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Crufts: Changed For the Better?

As you’ve read here at Best in Show Daily over the past week, in our stories about the great Crufts event, the “world’s largest dog show” has been beloved by British dog fanciers and by the average man and woman on the street in the U.K. for decades. The Crufts organizers and the Kennel Club in the U.K. have long done an admirable job of welcoming not only the serious purebred kennel owner to its audience, but also households who have one show dog or even one pet dog.

Indeed the show has been so popular among the citizenry that the British Broadcasting Corporation, better known as the BBC, for many years aired not only the four nights of the dog show, but leading up to Crufts each year included a preview program the weekend before the festivities began. Along with conformation judging, Crufts hosts many activities that celebrate the dog, and the citizens of the U.K. love their dogs. Millions of people watched the Crufts broadcast on the BBC every year and it is estimated that as many as 160,000 visit in person.

Flyball is among the many offerings at Crufts in addition to conformation competition.

Among the offerings during Crufts week are “Friends for Life,” a program much like the AKC’s Awards for Canine Excellence presentation, which honors five dogs that through their support, companionship or brave actions have “truly earned the title of man’s best friend.” The huge International Junior Showmanship competition has also been part of Crufts for decades and the Young Kennel Club further encourages young people ages 6 to 24, whether they have purebred or crossbreed dogs, to be part of the dog world.

Crufts also offers competition in agility, Heelwork to Music, obedience, flyball and Gamekeepers classes. Breeders’ Competition classes are offered for exhibition of multiple generations of a breeding program. Breed rescue groups have stands at Crufts so they can interact with the thousands of spectators. Perhaps most importantly from a public relations standpoint, Crufts and the Kennel Club encourage those who own crossbreed dogs to visit and enjoy the dog show, and to participate in select events, just as enthusiastically as they do purebred dog owners.

Heelwork to music is a hugely popular event at the Crufts show each year.

But in August of 2008 a program was aired on BBC that changed some elements of the Crufts dog show forever. Taking a very narrow, one-sided view, “Pedigree Dogs Exposed” delivered an alarming message that the majority of purebred dogs are riddled with health problems that prevent them from living normal lives, and further, that the Kennel Club and most breeders associated with dog shows know this and yet continue without reservation to breed these dogs.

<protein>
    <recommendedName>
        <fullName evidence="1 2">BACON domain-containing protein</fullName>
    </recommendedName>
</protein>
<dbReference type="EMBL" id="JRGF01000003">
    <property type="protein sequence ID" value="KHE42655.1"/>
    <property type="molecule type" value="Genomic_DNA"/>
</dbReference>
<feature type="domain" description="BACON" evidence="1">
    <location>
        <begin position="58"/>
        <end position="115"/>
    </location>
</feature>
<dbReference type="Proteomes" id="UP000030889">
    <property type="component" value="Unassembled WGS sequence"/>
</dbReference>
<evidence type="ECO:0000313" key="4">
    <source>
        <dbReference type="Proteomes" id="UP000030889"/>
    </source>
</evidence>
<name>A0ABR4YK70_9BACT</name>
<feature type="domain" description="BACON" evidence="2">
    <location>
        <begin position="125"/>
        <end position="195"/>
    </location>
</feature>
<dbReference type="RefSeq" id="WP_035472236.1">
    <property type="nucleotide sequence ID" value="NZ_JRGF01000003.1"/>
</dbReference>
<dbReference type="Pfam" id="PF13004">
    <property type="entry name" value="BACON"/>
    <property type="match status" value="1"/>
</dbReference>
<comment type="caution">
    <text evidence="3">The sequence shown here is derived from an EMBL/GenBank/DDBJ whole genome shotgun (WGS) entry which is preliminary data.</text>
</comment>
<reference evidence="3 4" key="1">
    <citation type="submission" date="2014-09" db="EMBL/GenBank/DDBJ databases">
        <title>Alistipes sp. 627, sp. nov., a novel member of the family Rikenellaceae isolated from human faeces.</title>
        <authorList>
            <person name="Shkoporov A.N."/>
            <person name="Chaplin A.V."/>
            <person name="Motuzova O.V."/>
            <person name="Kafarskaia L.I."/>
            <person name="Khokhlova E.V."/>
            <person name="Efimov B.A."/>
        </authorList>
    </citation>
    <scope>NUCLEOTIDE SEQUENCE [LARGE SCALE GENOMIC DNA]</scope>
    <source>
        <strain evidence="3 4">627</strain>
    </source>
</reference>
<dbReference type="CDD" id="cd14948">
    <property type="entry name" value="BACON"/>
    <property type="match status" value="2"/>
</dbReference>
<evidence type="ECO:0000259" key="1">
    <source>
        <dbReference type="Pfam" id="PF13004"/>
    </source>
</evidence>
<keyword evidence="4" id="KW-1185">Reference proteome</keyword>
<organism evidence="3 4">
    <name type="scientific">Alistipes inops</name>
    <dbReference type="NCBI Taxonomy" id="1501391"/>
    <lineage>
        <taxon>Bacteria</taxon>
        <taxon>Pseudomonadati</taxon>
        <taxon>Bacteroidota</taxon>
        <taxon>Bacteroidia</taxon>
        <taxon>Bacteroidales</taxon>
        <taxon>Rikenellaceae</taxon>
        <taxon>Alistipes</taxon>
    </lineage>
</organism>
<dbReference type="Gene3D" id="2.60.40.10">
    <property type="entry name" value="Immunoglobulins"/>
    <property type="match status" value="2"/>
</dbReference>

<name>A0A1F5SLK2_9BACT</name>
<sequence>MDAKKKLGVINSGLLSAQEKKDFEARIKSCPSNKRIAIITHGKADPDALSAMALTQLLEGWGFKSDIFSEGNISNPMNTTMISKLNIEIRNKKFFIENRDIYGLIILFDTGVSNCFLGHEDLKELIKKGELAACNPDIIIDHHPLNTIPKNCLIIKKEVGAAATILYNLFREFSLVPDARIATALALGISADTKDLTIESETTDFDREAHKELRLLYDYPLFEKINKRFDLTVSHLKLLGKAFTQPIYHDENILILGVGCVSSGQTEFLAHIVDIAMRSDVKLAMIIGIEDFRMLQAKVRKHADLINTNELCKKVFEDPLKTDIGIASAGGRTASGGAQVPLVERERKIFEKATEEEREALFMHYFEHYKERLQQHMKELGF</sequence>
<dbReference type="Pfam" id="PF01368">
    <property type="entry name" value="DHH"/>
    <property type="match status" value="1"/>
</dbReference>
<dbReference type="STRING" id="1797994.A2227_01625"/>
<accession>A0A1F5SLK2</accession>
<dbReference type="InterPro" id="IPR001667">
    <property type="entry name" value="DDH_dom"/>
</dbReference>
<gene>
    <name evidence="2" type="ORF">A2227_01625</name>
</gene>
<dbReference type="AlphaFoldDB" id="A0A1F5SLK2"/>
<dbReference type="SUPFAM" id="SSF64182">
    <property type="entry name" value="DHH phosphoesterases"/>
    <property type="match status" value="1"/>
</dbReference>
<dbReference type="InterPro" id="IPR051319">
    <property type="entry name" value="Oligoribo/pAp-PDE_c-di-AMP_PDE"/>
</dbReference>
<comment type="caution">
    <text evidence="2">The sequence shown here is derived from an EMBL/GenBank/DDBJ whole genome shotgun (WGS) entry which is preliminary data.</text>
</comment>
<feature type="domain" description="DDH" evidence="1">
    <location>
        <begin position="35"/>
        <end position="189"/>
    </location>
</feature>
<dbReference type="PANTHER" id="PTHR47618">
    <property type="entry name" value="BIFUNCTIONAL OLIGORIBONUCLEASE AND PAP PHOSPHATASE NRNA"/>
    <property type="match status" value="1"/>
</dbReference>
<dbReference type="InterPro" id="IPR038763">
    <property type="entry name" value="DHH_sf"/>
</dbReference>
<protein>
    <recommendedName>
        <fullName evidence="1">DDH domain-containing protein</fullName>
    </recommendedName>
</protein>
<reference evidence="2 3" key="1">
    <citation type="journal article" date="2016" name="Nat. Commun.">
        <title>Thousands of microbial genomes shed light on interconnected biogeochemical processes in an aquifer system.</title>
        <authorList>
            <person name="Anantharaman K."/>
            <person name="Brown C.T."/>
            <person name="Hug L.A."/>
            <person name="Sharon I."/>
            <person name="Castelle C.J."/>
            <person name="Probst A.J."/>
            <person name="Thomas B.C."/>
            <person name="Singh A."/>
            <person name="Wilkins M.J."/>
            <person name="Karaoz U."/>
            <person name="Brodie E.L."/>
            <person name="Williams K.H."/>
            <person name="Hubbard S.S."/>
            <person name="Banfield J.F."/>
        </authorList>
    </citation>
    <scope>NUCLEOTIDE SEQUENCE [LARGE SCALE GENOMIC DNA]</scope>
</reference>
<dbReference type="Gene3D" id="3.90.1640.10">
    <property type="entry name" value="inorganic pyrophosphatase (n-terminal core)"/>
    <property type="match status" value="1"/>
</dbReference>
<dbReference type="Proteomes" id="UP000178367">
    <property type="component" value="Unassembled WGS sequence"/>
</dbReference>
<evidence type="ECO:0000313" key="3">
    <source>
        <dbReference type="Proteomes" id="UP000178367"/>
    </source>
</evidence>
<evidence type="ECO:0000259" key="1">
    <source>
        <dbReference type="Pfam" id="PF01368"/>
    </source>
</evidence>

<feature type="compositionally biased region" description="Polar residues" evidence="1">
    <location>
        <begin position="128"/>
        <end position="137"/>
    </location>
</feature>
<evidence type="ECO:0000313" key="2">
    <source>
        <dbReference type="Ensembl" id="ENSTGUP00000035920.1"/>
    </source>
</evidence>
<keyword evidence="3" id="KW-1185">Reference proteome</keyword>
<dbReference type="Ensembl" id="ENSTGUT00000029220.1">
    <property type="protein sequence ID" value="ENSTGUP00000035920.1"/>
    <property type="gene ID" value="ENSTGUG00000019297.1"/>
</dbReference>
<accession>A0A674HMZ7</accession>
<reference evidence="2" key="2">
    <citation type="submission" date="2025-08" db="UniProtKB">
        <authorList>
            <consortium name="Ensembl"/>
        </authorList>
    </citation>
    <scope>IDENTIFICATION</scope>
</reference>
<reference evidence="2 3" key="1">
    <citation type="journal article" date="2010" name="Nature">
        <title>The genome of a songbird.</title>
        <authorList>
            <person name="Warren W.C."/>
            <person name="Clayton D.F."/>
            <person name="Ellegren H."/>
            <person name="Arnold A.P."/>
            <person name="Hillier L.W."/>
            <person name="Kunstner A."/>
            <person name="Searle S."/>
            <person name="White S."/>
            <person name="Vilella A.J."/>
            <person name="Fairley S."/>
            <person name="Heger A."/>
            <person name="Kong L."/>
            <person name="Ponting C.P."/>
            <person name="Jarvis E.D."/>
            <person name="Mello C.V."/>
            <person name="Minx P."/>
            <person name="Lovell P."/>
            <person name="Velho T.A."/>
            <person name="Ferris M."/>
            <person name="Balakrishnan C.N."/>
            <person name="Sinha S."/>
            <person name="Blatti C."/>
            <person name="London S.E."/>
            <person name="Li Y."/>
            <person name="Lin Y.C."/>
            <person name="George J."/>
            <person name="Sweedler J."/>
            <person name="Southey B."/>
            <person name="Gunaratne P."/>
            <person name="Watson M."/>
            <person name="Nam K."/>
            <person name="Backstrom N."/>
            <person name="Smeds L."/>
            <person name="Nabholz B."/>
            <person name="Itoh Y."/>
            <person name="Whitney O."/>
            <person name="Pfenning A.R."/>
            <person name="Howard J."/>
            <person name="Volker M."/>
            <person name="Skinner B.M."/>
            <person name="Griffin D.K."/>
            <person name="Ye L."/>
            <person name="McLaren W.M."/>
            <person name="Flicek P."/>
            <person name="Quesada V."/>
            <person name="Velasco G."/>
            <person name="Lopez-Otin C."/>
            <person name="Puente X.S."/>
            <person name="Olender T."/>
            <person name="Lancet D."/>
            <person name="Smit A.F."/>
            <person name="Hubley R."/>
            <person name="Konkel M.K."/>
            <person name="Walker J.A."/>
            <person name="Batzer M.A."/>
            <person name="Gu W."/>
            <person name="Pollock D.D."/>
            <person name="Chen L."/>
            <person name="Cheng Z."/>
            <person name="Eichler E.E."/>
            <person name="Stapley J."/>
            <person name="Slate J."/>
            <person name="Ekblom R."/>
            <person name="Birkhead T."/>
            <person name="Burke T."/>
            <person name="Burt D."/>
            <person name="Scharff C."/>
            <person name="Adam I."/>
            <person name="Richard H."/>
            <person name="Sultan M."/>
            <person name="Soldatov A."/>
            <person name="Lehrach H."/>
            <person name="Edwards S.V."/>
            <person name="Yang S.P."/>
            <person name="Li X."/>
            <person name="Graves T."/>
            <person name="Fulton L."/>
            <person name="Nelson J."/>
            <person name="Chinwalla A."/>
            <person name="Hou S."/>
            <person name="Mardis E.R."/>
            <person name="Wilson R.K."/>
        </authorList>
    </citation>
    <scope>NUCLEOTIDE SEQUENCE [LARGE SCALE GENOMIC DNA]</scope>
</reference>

The program took more than two years to make, perhaps because it took that long to find and interview a small handful of people who breed and show purebred dogs who, in conversation with a reporter, inexplicably seem to say that a dog’s physical characteristics—such as spots on a Dalmatian, the flat face on a Pug, or the ridge on a Rhodesian Ridgeback—are as important as whether or not the dog can hear, see, breathe or fight infection. Never once during the hour-long program was it mentioned that many people who breed and show dogs also live with and love them, and the majority are often surprised and terribly devastated by the problems cropping up in various breeds.

Within a very short period of time following the airing of the program, the purebred dog world was vilified in the British press, and the Kennel Club along with it.

In the immediate aftermath of the crisis several things occurred that at the time may have seemed insurmountable, but of course Crufts has gone on in spite of them. Various sponsors and trade exhibitors withdrew their participation of the show and other Kennel Club events, and perhaps most surprisingly, the BBC—after broadcasting Crufts for 42 years—withdrew its television coverage for 2009. They have not chosen to renew since then.

As with almost any given situation, there was, however, an up-side to the broadcast of what was obviously a distorted representation of the truth. The truth is that many hobby breeders are deeply devoted to producing only the healthiest possible puppies and doing everything they can to help eradicate genetic disorders in their breeds. As devastating as was the damage to the image of the purebred dog world, changes that came about as a result of “Pedigree Dogs Exposed” were positive, and over the long term will in fact help conscientious breeders in the U.K., and force those who are less so, to breed healthier dogs.

The Bulldog is one of numerous breeds under closer scrutiny today in the U.K. © Can Stock Photo/Colecanstock.

The Kennel Club made numerous changes in its practices and implemented new programs in an effort to staunch the tide of criticism aimed at purebred dogs. Individual breed clubs were asked to appoint health committees to monitor all health concerns in each breed. The breed standard of every KC-recognized breed has been studied and necessary changes made to assure that breeders are not encouraged to breed for qualities that might compromise the health and well being of a dog.